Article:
October 12, 2017
Division of Biology presents Emmanuel Frimpong Oct. 13
Emmanuel Frimpong, Virginia Tech, will present "From microhabitat to macroecology: reproductive interactions explain rarity and commonness," as part of the Division of Biology Seminar Series at 4 p.m. Friday, Oct. 13, in 221 Ackert Hall.
Frimpong will discuss recognition of the importance of positive interspecific interactions (facilitation–mutualisms and commensalisms) in the dynamics of populations and the structuring of ecological communities has lagged well behind predation and competition, both in general theory development and approaches to conservation. With the exception of a few terrestrial — e.g., plant-pollinator — interactions, even well-studied positive interactions have yet to be integrated into conservation practice. Nest-spawning, cyprinid freshwater fishes of North America represent some of the most fascinating examples of facilitations and their consequences for macroecological patterns. With a combination of field experiments, DNA barcoding of eggs, underwater videography, and dynamic occupancy modeling, a strong influence of reproductive facilitation and opportunism among fishes on local species-abundance distributions and range-wide patterns of rarity and commonness is uncovered in the study system. For conservation implications, the effect of facilitation on the concurrent spread of native and introduced species of the most invaded watershed of the eastern United States will be demonstrated.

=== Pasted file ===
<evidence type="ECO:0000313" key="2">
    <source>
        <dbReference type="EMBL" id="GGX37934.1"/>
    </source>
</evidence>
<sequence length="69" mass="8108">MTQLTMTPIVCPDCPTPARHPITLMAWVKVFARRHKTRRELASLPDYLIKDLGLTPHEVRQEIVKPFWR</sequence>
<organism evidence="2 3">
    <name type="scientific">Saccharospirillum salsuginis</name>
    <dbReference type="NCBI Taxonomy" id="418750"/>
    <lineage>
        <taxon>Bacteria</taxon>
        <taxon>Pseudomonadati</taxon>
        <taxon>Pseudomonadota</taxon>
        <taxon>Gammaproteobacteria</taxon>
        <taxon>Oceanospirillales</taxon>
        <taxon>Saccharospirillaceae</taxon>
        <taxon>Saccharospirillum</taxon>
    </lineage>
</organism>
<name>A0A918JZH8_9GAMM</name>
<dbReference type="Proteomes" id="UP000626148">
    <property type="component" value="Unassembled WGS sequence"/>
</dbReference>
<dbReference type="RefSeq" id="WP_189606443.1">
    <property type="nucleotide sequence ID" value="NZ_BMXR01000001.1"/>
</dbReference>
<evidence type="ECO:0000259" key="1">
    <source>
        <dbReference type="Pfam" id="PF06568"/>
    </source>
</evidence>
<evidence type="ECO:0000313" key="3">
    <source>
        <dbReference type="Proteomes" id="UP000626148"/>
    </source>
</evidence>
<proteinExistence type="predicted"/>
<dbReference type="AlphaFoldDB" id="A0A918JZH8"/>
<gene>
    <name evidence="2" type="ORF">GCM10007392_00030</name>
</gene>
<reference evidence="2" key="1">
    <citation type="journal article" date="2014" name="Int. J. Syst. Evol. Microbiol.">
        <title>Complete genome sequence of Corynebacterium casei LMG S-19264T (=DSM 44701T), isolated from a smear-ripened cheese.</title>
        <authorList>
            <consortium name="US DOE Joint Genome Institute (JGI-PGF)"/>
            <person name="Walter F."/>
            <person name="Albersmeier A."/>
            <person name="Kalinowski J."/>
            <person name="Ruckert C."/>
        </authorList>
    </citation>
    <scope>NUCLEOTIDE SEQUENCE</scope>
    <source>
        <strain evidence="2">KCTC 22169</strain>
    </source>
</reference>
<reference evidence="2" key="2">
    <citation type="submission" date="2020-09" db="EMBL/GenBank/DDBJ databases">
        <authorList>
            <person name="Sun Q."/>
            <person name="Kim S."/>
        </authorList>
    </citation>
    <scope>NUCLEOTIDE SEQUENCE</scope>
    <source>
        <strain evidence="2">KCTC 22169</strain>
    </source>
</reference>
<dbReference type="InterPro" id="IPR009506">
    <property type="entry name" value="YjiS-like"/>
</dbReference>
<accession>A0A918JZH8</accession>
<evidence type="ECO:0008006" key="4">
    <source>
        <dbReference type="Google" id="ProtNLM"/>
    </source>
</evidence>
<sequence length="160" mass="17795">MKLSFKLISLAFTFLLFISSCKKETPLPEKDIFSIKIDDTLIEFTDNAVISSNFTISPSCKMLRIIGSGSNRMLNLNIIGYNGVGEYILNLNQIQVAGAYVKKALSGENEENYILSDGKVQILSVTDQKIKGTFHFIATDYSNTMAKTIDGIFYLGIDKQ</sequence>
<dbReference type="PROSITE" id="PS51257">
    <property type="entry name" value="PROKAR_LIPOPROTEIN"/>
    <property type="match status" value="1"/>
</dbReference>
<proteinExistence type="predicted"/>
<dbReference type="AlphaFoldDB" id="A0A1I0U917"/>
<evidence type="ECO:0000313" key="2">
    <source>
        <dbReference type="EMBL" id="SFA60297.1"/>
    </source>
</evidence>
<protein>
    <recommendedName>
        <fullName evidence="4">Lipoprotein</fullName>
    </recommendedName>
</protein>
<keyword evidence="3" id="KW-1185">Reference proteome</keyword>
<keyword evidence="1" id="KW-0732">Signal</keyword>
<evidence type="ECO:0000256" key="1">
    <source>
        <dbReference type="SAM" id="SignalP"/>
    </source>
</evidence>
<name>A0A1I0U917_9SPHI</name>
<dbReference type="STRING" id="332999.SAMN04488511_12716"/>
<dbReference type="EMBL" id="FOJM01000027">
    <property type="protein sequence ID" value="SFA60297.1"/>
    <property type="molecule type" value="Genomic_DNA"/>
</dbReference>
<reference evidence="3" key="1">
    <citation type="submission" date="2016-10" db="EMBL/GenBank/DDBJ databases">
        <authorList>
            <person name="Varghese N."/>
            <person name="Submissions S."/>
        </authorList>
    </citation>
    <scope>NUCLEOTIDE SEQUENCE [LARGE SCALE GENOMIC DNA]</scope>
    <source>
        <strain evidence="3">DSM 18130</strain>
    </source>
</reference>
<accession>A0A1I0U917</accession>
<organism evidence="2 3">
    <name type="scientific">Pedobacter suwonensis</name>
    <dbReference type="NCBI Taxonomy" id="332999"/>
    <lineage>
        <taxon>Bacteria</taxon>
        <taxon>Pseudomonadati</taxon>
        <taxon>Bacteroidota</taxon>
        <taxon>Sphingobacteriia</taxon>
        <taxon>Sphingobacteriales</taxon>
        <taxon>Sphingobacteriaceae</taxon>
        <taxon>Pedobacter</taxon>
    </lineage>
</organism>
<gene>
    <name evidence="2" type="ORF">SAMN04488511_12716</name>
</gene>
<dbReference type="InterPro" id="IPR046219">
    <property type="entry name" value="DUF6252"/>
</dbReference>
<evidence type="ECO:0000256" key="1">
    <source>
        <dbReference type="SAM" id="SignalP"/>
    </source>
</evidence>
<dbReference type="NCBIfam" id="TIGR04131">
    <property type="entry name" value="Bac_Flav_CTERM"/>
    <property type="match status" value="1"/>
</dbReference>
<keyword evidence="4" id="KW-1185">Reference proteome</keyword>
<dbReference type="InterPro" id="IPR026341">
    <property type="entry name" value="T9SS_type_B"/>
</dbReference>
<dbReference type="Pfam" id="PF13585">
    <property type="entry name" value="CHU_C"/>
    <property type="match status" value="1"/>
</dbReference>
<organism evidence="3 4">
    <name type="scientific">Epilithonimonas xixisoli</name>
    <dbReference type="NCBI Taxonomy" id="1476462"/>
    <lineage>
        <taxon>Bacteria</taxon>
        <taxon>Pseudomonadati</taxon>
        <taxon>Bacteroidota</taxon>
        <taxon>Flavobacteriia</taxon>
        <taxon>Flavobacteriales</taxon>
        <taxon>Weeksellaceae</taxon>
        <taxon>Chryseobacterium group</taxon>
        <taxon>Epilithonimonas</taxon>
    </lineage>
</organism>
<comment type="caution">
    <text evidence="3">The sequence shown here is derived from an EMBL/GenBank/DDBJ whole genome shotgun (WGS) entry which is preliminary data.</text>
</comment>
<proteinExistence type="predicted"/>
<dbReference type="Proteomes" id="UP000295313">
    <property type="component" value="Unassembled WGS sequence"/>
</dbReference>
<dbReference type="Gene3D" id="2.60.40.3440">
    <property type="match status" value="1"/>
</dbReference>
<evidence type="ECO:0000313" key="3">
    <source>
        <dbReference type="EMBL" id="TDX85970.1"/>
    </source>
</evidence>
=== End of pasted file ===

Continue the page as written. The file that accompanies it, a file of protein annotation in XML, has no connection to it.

If you would like to visit with Frimpong, please contact Garrett Hopper at firstname.lastname@example.org.